We do not always get it wrong. It just appears that way too many times. And to hear some people talk, we are tempted to believe it. Yet, it is not true. Reflecting on the gospel text for last Sunday (Matthew 25:31-46), I considered all the missed opportunities for serving the least of these. Then I considered the highlight reel (in my own mind) of my years in ministry when we got it right. While I am inclined to dwell on these triumphs of grace, I know better.
Why We Get It Wrong
We equate success with faithfulness. Success is the result of divine blessing, so we are led to believe. It is the cultural message in America. Americans equate success with heroism, gaining wealth, and being the leader of the pack. In churches, growth means the same as it does in business. The numbers (or metrics) are about income, numbers of attendees, and too often sales. Our thinking has been shaded in terms of red or black accounting ink.
It is easy to put one’s nose in the air and claim to be superior to such thinking. But there is another way of measuring success. Good graces. It is nice when a congregation has a good reputation in a community. Relying on keeping the reputation, however, can do as much harm. Do we really want the respect of the respectable? If we do then we are tempted to publicly take popular positions on many issues on which we are uninformed. We are apt to compromise our moral sense of justice for what amounts to a pat on the back from the right people.
Sheep, Goats, and Wrong Division
There are many reasons farmers and shepherds have for separating sheep from goats. The reason that resonates with this text is sheep follow their shepherd. The righteous and the unrighteous in this parable are drawn from every nation. Human beings are divided in more ways than one. Many church leaders are keenly aware that multiple denominations within the Church falls short of Jesus’ prayer for unity. However, one good thing about the present situation is the varied opportunity for actions. One denomination or many may do a wrong action. But, there will be some who do the right thing.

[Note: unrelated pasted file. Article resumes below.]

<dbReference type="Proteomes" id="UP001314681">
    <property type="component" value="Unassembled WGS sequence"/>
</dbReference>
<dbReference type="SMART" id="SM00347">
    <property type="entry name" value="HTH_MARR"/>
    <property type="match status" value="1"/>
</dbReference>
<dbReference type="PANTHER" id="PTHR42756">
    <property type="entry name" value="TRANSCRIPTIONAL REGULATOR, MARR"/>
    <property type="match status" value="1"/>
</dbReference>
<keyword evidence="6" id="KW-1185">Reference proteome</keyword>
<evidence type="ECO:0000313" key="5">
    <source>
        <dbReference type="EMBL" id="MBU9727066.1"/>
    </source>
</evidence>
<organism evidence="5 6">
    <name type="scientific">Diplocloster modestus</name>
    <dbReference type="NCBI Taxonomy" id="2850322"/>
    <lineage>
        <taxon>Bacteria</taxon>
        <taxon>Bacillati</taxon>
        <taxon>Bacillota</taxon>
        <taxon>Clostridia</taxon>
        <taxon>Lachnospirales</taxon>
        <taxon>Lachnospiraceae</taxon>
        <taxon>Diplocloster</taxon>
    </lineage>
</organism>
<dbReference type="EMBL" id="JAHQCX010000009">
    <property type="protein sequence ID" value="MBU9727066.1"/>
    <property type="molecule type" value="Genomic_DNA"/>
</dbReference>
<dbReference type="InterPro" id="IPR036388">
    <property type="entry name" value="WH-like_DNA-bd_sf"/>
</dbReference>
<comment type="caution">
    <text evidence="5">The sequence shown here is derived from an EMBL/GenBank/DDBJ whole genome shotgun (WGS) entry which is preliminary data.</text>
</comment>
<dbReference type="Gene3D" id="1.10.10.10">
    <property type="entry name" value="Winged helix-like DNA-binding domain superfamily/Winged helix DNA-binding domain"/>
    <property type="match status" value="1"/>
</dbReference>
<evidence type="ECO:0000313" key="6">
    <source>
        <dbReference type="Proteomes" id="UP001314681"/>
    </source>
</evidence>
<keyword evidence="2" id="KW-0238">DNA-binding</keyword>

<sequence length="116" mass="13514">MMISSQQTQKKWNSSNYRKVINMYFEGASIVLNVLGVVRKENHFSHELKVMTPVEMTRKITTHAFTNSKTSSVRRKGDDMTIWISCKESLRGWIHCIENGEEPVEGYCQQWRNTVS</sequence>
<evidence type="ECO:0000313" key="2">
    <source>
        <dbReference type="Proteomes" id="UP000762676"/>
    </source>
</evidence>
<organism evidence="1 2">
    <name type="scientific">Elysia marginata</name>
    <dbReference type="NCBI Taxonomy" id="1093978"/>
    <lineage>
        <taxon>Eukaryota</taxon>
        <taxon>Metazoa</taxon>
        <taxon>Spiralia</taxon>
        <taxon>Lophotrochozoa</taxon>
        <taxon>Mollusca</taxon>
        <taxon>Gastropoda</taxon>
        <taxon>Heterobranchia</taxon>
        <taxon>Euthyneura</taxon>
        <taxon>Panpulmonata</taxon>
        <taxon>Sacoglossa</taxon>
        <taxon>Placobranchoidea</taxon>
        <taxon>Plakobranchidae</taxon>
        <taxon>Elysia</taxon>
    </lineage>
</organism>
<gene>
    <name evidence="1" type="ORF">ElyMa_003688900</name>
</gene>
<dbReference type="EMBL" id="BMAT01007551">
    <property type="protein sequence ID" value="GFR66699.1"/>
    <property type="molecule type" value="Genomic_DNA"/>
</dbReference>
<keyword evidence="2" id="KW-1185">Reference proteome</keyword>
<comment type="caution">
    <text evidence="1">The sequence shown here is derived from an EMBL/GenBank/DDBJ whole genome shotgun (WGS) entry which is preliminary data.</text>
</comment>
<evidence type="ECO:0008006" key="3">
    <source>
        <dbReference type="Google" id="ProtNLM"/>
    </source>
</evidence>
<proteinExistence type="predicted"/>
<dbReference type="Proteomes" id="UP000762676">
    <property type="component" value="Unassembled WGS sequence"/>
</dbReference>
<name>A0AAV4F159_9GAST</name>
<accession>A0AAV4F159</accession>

I live near a former Quaker community that was a stop on the Underground Railroad. It is safe to say the majority of churches in the area thought slavery was a “biblical institution.” There were some who disagreed. But few abolitionists were willing to take the direct action of helping escaped slaves in violation of civil authorities. Lots of theological reasoning and deliberation is produced. Some conclusions lead to bad actions while others lead to good ones. It is hard to tell some times who is listening to the voice of the shepherd. But the fruit of the action eventually shows.
The value of faithfulness cannot be overstated. Wesleyan theology is known for the “quadrilateral” – Scripture, tradition, reason, and experience. It is less known for counseling that people must follow the light that is given them which leads to sanctification and perfection in love. We do not want to make the mistake of thinking our perfection is in good deeds. And this is the main reason we should think very carefully and prayerfully about our desires for success and good graces. This is much like what St. Paul had to learn when he thought he was best suited to witness to his fellow Jews, faithfulness to Jesus requires overcoming these desires.